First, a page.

Beds Are Burning
|"Beds Are Burning"|
Australian seven-inch vinyl single
|Single by Midnight Oil|
|from the album Diesel and Dust|
|Studio||Albert Studios, Sydney, Australia|
|Midnight Oil singles chronology|
"Beds Are Burning" is a 1987 song by the Australian rock band Midnight Oil, the first track from their album Diesel and Dust. This song was the second from the album to be released as a single, and is among the band's best-known songs outside Australia.
It reached No. 1 in New Zealand, South Africa and Canada, No. 3 in the Netherlands, No. 5 in France, No. 6 in the United Kingdom and Australia, No. 11 in Ireland and No. 17 in the United States and Sweden.
It was named number 95 on VH1's 100 Greatest One Hit Wonders of the 80s and number 97 by the Triple J Hottest 100 of All Time in 2009.
In May 2001, Australasian Performing Right Association (APRA) celebrated its 75th anniversary by naming the Best Australian Songs of all time, as decided by a 100 strong industry panel. "Beds Are Burning" was declared third behind the Easybeats' "Friday on My Mind" and Daddy Cool's "Eagle Rock".
"Beds Are Burning" is a protest song in support of giving native Australian lands back to the Pintupi, who were among the very last people to come in from the desert. These 'last contact' people began moving from the Gibson Desert to settlements and missions in the 1930s. More were forcibly moved during the 1950s and 1960s to the Papunya settlement. In 1981, they left to return to their own country and established the Kintore community, which is nestled in the picturesque Kintore Ranges, surrounded by Mulga and Spinifex country. It is a community with a population of about 400. Kintore and the town of Yuendumu are mentioned by name in the lyrics, as are vehicles produced by the Holden company.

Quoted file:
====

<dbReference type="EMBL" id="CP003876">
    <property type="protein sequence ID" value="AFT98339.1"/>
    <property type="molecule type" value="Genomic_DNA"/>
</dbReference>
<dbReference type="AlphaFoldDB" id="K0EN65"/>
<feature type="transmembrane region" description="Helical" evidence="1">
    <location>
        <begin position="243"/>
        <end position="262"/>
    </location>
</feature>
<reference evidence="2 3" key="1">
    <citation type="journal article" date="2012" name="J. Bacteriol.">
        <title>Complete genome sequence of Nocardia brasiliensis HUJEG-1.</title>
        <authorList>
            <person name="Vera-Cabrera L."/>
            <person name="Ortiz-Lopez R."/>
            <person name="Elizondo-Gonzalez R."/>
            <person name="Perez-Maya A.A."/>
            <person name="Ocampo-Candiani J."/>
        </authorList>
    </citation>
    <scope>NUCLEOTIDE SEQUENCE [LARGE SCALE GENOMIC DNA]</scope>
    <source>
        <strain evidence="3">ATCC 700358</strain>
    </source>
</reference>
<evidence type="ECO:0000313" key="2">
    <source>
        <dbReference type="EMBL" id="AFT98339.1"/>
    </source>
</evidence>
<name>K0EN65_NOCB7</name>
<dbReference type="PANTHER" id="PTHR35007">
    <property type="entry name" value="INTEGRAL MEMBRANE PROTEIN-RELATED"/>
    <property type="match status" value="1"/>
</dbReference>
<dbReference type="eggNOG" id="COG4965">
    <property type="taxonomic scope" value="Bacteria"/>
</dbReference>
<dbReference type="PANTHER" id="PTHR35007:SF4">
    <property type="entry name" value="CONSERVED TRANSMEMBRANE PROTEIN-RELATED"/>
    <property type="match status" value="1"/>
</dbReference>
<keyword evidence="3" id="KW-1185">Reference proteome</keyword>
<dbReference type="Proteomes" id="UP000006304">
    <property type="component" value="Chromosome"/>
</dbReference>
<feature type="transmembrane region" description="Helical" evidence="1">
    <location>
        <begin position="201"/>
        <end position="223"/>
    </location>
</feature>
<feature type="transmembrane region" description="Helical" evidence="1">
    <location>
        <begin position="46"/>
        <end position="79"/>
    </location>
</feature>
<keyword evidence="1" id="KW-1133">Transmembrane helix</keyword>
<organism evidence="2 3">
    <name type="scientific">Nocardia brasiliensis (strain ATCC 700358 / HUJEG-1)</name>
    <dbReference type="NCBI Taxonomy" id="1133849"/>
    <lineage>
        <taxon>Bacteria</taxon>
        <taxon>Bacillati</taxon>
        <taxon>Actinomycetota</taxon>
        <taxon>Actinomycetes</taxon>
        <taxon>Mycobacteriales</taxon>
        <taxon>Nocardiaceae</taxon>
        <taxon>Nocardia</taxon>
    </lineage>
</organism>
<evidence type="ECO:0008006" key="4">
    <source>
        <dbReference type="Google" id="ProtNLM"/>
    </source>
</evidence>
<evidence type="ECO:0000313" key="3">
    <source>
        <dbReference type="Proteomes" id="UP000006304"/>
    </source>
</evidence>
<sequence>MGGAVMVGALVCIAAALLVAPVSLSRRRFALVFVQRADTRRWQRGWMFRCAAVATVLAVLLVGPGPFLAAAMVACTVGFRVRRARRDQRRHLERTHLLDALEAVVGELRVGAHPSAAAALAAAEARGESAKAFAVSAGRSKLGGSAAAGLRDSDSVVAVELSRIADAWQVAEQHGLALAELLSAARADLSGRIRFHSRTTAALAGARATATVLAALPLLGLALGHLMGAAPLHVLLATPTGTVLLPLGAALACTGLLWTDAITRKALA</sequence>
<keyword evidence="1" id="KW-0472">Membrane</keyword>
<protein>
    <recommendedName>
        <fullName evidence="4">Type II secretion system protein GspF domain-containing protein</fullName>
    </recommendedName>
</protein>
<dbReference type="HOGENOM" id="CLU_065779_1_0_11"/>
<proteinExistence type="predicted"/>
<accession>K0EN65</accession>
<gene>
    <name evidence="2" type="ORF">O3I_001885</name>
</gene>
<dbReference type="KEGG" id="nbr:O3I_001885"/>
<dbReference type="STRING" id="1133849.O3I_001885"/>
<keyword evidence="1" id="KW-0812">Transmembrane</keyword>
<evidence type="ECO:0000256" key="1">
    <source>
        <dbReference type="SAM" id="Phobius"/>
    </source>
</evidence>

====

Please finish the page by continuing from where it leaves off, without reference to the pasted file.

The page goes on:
Certifications and sales
Midnight Oil performed the song in front of a world audience of millions at the closing ceremony of the 2000 Sydney Olympics. Prime Minister John Howard had triggered controversy that year with his refusal to embrace symbolic reconciliation and apologise to Indigenous Australians and members of the Stolen Generations. But he had also claimed that the reconciliation-themed "Beds Are Burning" was his favorite Midnight Oil song. The band played it dressed in black, with the word "Sorry" printed conspicuously all over their clothes, as a popular apology to indigenous people and to highlight the issue to Howard, who was in the audience as the ranking Olympic host.
- Live at the World Café: Handcrafted (2002, World Café)
- On 2 October 2009, 60 musicians and celebrities from around the world released a free reworked version to highlight climate change issues before the United Nations' talks in Copenhagen. Singers included Lily Allen, Klaus Meine of the Scorpions, Simon Le Bon from Duran Duran, Tyson Ritter of The All-American Rejects and Bob Geldof. The former UN secretary-general Kofi Annan, Archbishop Desmond Tutu and the French actress Marion Cotillard also added their voices to the cover version. The song is part of Global Humanitarian Forum TckTckTck Time for Climate justice campaign and is a part of the greater "TckTckTck" project, which aims to draw attention to the urgency of the global warming crisis, by signing a "musical petition" with each download.
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